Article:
Recognition around the marginalisation of women and the LGBTQIA community at UCT and twitter campaigns like #YesAllWomen have given a voice to conversations that we usually would only have with our friends. Yet these issues are not confined to UCT, they speak to the broader structures that we accept and perpetuate through our daily experiences.
We are governed by rules and regulations but how often do we question the intersection of gender in these rules? How often do we recognise that these codes of operation are targeted at women specifically? Here are a few ways that we have normalised the abuse of women.
That’s too short and too tight
Bodies are political. Women are taught from a young age how to police our own bodies. We are reprimanded at school for wearing dresses and skirts that are “too short” or pants that are “too tight” because this somehow impacts on the ability of our male peers to be taught.
At a certain age we are told that our bodies are dangerous and must be covered up or else we risk receiving lustful stares. We realise our bodies are no longer ours, instead they belong to potential sexual offenders and our job is to make sure we don’t provoke them. It somehow becomes our fault that our bodies are transforming and from that point we have to avoid tempting men who have no control over their sexual desires.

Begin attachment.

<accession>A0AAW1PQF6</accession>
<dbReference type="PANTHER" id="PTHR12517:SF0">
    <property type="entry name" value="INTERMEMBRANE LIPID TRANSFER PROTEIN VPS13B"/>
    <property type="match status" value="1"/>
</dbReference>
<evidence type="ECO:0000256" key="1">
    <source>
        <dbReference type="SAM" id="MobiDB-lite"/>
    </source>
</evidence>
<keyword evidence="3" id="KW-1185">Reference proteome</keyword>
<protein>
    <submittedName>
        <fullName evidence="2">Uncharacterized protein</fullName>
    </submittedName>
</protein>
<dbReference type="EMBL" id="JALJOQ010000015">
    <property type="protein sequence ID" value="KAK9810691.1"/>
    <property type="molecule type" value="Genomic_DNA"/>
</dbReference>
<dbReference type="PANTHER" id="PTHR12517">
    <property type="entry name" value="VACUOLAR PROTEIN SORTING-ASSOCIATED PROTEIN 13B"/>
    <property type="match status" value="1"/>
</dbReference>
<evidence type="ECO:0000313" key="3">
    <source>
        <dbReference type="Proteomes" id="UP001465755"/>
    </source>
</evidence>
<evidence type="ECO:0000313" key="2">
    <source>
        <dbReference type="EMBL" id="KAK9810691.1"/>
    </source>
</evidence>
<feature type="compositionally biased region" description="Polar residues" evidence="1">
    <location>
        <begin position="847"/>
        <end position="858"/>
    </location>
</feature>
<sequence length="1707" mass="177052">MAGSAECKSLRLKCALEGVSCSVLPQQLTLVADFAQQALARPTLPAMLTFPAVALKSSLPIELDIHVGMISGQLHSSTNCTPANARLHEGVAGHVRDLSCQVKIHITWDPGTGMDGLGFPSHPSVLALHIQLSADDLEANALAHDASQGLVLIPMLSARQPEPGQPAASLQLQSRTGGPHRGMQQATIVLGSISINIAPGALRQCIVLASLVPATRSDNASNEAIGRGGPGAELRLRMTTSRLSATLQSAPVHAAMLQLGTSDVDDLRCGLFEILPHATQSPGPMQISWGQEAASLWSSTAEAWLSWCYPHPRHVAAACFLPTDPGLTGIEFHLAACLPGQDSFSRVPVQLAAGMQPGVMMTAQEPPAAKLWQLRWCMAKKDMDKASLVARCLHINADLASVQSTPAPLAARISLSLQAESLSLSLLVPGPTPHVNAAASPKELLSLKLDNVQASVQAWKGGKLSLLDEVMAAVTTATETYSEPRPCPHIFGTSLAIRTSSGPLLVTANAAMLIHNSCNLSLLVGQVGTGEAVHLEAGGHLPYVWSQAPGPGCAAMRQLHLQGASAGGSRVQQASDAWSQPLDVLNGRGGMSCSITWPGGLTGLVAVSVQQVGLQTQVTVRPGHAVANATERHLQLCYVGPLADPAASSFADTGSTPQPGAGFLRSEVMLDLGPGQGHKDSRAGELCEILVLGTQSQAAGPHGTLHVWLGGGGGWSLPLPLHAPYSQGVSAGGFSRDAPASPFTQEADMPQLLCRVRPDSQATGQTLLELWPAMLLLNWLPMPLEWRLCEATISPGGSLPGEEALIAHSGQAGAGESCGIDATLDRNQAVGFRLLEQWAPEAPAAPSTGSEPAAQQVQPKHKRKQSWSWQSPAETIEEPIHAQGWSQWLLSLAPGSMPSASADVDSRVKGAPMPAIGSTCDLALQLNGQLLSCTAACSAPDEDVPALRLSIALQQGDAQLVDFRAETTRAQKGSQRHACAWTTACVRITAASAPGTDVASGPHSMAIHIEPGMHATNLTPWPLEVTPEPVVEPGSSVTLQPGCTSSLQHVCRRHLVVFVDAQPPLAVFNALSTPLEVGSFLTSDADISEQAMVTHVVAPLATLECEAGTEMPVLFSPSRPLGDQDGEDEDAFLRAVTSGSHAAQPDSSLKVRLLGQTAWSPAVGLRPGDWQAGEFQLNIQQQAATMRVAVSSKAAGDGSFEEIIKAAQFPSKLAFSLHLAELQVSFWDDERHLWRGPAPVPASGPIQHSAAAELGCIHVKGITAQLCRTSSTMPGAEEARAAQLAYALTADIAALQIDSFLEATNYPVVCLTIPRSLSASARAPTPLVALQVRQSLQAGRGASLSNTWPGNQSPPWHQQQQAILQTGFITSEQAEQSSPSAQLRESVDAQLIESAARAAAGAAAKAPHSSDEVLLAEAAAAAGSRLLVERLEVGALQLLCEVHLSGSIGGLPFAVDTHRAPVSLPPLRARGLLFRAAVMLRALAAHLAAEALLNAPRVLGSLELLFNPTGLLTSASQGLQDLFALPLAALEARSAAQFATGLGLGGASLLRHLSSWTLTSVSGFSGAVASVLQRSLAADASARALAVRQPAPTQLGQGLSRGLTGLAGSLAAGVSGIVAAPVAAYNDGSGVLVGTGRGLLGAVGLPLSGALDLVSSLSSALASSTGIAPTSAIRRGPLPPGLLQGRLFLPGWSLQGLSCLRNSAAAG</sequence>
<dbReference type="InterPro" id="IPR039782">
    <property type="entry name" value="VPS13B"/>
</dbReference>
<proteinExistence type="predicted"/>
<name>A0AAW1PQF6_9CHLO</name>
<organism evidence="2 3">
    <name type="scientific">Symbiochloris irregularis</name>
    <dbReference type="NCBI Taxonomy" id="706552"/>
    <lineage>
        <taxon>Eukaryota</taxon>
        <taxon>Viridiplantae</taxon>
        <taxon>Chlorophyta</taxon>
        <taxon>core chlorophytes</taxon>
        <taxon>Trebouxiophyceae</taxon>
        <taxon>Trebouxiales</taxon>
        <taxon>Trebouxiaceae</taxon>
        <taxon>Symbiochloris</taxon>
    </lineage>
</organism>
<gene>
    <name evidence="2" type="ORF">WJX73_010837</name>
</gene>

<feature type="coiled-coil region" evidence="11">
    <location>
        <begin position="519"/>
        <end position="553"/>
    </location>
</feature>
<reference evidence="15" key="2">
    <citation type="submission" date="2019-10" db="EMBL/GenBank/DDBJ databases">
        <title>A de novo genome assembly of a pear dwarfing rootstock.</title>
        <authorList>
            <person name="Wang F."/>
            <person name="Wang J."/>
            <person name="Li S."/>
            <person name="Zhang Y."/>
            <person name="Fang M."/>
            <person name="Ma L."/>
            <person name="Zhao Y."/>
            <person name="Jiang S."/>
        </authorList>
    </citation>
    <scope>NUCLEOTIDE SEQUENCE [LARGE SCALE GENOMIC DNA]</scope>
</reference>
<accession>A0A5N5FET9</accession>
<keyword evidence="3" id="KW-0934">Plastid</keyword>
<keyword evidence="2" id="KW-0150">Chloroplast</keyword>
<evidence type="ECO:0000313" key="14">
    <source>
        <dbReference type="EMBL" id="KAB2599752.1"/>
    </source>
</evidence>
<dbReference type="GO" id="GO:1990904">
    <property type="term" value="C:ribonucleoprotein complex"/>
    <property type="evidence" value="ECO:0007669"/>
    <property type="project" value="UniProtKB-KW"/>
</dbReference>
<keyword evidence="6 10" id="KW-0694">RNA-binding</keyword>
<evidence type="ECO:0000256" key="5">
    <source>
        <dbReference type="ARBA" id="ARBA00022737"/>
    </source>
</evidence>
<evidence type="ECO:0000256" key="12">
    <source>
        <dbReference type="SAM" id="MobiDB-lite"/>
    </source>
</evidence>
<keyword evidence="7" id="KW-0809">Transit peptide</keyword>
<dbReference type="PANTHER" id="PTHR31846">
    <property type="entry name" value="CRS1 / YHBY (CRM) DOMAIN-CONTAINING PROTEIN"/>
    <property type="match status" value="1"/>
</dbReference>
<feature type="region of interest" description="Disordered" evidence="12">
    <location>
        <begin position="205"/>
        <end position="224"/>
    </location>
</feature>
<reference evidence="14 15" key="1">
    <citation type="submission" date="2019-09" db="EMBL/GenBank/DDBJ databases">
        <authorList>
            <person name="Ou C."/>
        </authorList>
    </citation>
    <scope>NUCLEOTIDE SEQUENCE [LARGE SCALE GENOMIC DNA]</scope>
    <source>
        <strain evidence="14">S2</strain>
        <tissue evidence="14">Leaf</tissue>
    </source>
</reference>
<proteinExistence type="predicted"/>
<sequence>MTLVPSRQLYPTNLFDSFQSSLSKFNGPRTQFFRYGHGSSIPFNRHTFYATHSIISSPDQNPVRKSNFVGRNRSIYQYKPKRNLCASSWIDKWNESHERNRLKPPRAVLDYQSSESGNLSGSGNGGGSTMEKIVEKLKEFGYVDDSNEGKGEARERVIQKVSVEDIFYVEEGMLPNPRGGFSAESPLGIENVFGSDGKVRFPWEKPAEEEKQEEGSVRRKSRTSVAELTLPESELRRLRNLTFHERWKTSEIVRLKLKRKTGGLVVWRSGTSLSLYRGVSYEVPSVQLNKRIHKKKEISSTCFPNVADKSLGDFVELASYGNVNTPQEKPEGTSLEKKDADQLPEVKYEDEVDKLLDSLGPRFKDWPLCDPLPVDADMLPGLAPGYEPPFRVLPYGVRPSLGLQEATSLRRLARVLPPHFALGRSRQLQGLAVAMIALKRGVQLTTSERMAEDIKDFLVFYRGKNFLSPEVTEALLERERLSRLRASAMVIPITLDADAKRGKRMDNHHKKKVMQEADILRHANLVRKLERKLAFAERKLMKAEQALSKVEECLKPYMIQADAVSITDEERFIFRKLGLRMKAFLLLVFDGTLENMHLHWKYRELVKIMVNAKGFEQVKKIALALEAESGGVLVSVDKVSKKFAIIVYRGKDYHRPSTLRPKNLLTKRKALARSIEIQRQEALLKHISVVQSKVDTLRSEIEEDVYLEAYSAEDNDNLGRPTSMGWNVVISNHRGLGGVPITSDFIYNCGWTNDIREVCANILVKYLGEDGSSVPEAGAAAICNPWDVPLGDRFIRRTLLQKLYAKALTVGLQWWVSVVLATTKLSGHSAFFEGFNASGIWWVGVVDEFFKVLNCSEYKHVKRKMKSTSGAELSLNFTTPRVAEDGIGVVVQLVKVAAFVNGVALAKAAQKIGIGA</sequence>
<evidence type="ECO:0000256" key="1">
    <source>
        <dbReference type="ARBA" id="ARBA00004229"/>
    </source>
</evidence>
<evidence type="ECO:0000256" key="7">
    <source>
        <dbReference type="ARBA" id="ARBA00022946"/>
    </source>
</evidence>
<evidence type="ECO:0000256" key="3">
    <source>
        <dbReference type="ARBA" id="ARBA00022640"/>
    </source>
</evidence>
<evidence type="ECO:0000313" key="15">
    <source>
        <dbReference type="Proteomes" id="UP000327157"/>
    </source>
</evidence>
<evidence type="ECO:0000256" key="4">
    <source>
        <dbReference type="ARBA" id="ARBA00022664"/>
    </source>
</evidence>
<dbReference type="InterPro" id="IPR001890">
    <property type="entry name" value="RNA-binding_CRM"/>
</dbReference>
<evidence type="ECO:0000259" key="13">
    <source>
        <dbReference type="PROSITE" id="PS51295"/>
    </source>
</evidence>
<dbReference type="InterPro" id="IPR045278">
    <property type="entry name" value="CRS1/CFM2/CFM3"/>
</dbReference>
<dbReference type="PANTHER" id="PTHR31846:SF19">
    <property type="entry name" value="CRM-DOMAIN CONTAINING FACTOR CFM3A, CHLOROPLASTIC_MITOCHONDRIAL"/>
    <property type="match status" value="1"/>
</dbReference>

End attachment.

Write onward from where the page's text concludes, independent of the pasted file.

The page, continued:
He’s just being a boy
When I was 6 years old, an older relative decided to show me his penis while we were playing video games. Confused and worried by the experience I chose not to tell anyone because I thought I had done something wrong. A few years later I told someone, to which their reply was “He was just a hormonal teenager, boys are like that” followed by laughter. While the encounter cannot be likened to rape or molestation, countless girls and boys are subject to extensive sexual abuse by relatives and family friends.
The biggest injustice is that these experiences are dismissed or seen as simply a funny family story - we do not facilitate environments for children to speak out. We teach children, specifically girls that their existence is centred on their “chastity” and “purity”. When faced with the question of speaking out, this option seems unacceptable because the risk involves shattering trivial illusions of what it means to be a “good girl”.
Street harassment is a compliment
What are some of the thoughts that cross your mind during your morning routine as you put your clothes? Besides the normal “I need coffee” there is always one resounding thought for me: “When I’m standing at the bus stop, will it be okay to wear this?”
Hoots, stares and catcalling from men as they drive or walk past me are the general order of the day. But who am I to complain? I should be grateful that I get attention, because when women get unwanted attention from men we are told it’s a compliment. I should also laugh off that a man once decided to start masturbating in public, calling out for me to look at him, or that another man decided to slap my butt, because if I complained I was just making a fuss of nothing.
We operate in a world of implicit and explicit privileges and standards. A woman’s body and mind are sites of cultural, racial and gender contestations. Women are objects of simultaneous shame and sexualisation, subject to praise and desire or ridicule and distaste but never existing anywhere in between these extremes. At this point you may want to interject with the words “Men have body shame just as bad…” or “Not all men are…” but put simply, you don’t get a medal for not being misogynistic, sexist or chauvinistic.